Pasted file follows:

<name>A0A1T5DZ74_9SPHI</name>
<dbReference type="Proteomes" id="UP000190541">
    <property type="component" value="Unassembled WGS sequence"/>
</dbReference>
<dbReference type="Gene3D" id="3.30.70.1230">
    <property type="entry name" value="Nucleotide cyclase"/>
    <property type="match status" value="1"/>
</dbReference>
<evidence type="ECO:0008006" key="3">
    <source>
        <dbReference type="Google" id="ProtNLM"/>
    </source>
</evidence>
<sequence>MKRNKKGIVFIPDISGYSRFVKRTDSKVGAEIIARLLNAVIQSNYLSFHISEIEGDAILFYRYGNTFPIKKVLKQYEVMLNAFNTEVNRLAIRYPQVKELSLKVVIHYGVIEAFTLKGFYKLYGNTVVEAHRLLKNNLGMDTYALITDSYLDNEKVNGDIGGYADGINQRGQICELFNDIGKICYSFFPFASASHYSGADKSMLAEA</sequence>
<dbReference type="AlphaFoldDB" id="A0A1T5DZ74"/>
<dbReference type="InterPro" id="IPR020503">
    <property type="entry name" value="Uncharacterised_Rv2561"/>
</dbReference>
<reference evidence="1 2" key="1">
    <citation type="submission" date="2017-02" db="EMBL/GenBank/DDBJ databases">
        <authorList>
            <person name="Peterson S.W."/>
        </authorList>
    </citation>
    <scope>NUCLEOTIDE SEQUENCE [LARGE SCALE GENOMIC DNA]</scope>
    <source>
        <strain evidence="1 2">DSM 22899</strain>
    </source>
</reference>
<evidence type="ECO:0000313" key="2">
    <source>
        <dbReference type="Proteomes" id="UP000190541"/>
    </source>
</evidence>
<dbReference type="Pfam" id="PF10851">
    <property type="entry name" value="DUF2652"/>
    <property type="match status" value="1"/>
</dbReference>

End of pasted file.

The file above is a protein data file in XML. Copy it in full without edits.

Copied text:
<name>A0A1T5DZ74_9SPHI</name>
<dbReference type="Proteomes" id="UP000190541">
    <property type="component" value="Unassembled WGS sequence"/>
</dbReference>
<dbReference type="Gene3D" id="3.30.70.1230">
    <property type="entry name" value="Nucleotide cyclase"/>
    <property type="match status" value="1"/>
</dbReference>
<evidence type="ECO:0008006" key="3">
    <source>
        <dbReference type="Google" id="ProtNLM"/>
    </source>
</evidence>
<sequence>MKRNKKGIVFIPDISGYSRFVKRTDSKVGAEIIARLLNAVIQSNYLSFHISEIEGDAILFYRYGNTFPIKKVLKQYEVMLNAFNTEVNRLAIRYPQVKELSLKVVIHYGVIEAFTLKGFYKLYGNTVVEAHRLLKNNLGMDTYALITDSYLDNEKVNGDIGGYADGINQRGQICELFNDIGKICYSFFPFASASHYSGADKSMLAEA</sequence>
<dbReference type="AlphaFoldDB" id="A0A1T5DZ74"/>
<dbReference type="InterPro" id="IPR020503">
    <property type="entry name" value="Uncharacterised_Rv2561"/>
</dbReference>
<reference evidence="1 2" key="1">
    <citation type="submission" date="2017-02" db="EMBL/GenBank/DDBJ databases">
        <authorList>
            <person name="Peterson S.W."/>
        </authorList>
    </citation>
    <scope>NUCLEOTIDE SEQUENCE [LARGE SCALE GENOMIC DNA]</scope>
    <source>
        <strain evidence="1 2">DSM 22899</strain>
    </source>
</reference>
<evidence type="ECO:0000313" key="2">
    <source>
        <dbReference type="Proteomes" id="UP000190541"/>
    </source>
</evidence>
<dbReference type="Pfam" id="PF10851">
    <property type="entry name" value="DUF2652"/>
    <property type="match status" value="1"/>
</dbReference>